Rabbi Yehoshua ben Levi said, Anyone who responds Amen; Yehei shemeih rabbah mevarakh, “Amen; may God’s great name be blessed,” with all his might (Rashi: with all the intent he can muster), they tear his verdict up, as it is said, When punishments are annulled in Israel, when the people offer themselves [to] bless God (Judges 5:2) – What is the reason for when punishments are annulled? It is because they bless God.
What is more, in another midrash appearing in the Talmud it is claimed that the world continues to exist despite the retributions inflicted upon it due to its sins in the merit of the recitation of the kaddish:
Rabban Shimon ben Gamliel says in the name of Rabbi Yehoshua, Since the day the Temple was destroyed, no day passes without there being some [form of] curse. Rava said, Each day [brings] a curse greater than that of the previous one, as it is said, In the morning you will say, would that it were evening, and in the evening you will say, would that it were morning (Deuteronomy 28:67). . . . So why is it that the world continues to exist? [It continues to exist because of the people’s study of] the kedushah de’sidra and the yehei shemeih rabbah after the study of aggadah, as it is said, A land whose blackness is like the gloom of the shadow of death, with no orderly systems [of study] (Job 10:22) – But if there are orderly systems of study, the [land will then] appear from out of the darkness.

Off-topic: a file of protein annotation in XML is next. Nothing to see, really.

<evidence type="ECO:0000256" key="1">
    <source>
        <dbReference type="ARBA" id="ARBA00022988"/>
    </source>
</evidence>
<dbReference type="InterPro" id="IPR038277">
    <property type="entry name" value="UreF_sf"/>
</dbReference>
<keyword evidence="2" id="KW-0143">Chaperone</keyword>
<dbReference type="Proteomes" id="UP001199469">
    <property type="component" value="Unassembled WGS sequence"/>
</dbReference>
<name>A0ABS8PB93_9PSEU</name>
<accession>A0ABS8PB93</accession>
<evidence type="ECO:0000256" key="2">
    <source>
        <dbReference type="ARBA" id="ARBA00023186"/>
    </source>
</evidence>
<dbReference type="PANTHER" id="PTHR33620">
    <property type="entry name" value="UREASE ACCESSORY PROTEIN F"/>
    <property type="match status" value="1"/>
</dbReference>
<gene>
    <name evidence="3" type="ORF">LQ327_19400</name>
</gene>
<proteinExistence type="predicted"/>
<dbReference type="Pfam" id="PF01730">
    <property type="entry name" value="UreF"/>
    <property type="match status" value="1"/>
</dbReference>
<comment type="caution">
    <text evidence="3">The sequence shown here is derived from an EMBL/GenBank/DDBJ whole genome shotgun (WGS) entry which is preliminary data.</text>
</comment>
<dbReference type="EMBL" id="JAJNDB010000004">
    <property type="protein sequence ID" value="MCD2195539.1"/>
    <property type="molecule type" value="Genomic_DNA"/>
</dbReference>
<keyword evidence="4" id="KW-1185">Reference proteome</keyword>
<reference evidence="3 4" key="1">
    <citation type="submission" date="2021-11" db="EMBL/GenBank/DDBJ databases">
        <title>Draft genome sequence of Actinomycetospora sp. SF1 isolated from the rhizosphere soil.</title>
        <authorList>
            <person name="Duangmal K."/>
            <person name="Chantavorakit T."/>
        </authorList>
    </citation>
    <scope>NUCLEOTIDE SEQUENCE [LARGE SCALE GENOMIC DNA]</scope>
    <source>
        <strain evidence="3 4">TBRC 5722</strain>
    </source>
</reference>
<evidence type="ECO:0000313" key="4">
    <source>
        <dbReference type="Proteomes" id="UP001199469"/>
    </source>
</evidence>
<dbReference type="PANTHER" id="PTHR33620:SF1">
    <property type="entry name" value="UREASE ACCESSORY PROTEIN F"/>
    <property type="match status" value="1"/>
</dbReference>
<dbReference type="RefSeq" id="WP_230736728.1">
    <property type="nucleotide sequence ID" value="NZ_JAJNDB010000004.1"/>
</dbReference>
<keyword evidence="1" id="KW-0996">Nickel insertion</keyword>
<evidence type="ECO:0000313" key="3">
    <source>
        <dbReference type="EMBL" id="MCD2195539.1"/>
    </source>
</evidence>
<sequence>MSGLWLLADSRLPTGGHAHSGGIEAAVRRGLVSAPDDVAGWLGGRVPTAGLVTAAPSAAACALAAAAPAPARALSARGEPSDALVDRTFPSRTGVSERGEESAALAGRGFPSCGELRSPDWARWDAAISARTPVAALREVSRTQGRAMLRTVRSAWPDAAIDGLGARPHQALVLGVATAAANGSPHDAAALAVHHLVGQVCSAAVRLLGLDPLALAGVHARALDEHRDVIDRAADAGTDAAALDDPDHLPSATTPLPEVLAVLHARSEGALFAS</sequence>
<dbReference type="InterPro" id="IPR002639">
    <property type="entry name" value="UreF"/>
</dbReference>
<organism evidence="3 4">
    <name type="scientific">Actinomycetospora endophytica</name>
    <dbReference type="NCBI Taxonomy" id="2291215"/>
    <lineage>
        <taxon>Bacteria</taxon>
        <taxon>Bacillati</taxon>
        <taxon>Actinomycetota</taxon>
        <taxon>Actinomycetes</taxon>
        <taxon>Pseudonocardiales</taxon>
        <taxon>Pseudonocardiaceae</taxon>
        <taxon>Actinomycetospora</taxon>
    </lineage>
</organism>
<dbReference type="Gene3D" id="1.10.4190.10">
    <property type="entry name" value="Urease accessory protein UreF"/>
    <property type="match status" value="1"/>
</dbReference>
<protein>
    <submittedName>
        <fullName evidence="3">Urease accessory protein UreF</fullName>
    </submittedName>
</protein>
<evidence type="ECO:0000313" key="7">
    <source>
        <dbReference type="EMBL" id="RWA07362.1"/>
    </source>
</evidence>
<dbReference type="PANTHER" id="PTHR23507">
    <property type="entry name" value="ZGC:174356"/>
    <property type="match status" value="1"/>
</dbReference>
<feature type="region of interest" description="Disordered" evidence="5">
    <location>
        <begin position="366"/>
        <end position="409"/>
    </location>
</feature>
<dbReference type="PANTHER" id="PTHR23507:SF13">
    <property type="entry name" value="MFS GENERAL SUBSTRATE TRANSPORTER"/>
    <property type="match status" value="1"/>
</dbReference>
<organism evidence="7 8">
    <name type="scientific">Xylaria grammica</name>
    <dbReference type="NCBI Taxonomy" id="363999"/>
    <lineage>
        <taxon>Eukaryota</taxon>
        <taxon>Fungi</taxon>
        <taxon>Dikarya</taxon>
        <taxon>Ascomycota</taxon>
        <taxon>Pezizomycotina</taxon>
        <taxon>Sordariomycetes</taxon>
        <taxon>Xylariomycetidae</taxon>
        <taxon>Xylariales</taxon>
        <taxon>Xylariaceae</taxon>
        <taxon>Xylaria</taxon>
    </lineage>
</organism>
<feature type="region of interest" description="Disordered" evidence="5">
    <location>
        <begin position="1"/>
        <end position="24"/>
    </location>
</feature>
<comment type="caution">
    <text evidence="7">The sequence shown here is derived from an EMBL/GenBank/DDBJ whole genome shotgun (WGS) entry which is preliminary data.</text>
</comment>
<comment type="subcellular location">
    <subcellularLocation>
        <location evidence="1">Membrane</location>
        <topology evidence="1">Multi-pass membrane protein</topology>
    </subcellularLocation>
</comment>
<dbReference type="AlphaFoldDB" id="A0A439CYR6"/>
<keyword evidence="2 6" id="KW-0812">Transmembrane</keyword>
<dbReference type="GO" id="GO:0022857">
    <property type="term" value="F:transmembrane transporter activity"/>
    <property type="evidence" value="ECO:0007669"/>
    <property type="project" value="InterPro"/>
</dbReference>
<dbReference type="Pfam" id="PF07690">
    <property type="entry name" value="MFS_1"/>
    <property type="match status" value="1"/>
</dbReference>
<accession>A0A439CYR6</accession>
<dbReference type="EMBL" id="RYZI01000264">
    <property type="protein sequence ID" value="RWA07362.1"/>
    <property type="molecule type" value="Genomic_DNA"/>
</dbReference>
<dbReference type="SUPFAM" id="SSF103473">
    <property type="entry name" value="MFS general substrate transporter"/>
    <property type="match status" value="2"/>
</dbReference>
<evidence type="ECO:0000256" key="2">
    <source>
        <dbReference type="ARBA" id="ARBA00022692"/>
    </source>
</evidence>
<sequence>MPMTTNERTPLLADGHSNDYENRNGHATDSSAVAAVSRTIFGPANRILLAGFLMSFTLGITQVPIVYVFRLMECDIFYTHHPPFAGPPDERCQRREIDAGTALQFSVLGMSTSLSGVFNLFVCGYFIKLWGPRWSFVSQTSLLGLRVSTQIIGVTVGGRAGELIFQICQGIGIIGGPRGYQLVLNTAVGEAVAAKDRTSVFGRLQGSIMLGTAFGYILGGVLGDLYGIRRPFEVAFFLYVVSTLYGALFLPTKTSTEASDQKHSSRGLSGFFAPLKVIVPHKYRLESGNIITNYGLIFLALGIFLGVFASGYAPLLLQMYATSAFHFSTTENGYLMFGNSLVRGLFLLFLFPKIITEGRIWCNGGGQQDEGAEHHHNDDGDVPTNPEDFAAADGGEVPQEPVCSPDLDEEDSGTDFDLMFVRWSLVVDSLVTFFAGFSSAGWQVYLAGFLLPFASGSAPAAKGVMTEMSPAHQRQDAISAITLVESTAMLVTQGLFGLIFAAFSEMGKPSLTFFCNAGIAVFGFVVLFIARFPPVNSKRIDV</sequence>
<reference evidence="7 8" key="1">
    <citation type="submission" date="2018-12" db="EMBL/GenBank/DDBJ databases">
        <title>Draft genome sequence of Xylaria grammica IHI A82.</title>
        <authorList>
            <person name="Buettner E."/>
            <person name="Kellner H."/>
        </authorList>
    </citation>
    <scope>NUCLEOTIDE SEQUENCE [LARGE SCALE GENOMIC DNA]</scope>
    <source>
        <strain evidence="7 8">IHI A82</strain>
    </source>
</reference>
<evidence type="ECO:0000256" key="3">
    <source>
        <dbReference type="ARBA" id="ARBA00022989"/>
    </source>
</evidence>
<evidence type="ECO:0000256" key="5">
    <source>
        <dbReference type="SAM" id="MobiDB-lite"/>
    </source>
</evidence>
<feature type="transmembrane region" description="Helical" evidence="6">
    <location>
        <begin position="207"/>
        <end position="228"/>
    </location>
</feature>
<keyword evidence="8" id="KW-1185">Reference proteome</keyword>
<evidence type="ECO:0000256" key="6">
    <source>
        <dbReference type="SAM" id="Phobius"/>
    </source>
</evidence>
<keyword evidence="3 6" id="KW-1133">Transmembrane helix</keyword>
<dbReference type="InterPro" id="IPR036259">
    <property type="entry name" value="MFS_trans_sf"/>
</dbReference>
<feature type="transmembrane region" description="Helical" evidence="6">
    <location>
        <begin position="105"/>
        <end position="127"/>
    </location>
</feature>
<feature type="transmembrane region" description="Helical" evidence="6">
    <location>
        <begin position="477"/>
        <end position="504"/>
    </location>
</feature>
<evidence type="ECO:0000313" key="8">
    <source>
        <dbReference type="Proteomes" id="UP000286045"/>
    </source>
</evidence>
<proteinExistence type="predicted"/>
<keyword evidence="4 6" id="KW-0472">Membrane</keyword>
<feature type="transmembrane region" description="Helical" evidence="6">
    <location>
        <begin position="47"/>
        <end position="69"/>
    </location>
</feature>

According to this midrash, two practices sustain the world following the destruction of the Temple – the “kedushah de’sidra,” a reference to the kedushah studied as part of the section beginning with uva letzion, and “the kaddish recited after the study of aggadah,” also known as the kaddish de’rabbanan. The verse in Job, used by this midrash, brings to mind the changes in the world we are currently experiencing through hurt and worry: A land whose blackness is like the gloom of the shadow of death, with no orderly systems, and whose luster is like gloom. This all serves to only strengthen the question with which we opened – how can one imagine that the Jews will need to go for an extended period of time without reciting this kaddish, especially at a time when the world needs it so?
There is another midrash that expresses this concept even more strongly:
Rabbi Yishmael said, Sasnegir Sar HaPanim said to me, ‘My friend, sit on my lap and I will tell you what will be with the Jews.’
I sat on his lap and he looked at me and cried, tears flowing from his eyes and falling on me. I said to him, ‘My splendid radiance, why are your crying?’
He said to me, ‘Come. I will take you in and let you know what lies in store for the Jews . . .’
He took the record books and opened [them], and showed me written notices of assorted troubles. . . .
I asked him, ‘Will the Jews be able to endure them?’ . . .
He said to me, ‘Every day even harsher decrees are [pronounced] upon them, but since the Jews enter the synagogues and houses of study, and respond, amen; yehei shemeih rabbah mevarakh le’alam ul’almei almaya, “Amen; May God’s great name be blessed for ever and throughout eternity,” [the harsh decrees] are not allowed to leave the inner chamber.’
Who will not exalt the exalted King!
Who will not bless the blessed King!
Who will not uplift the uplifted King!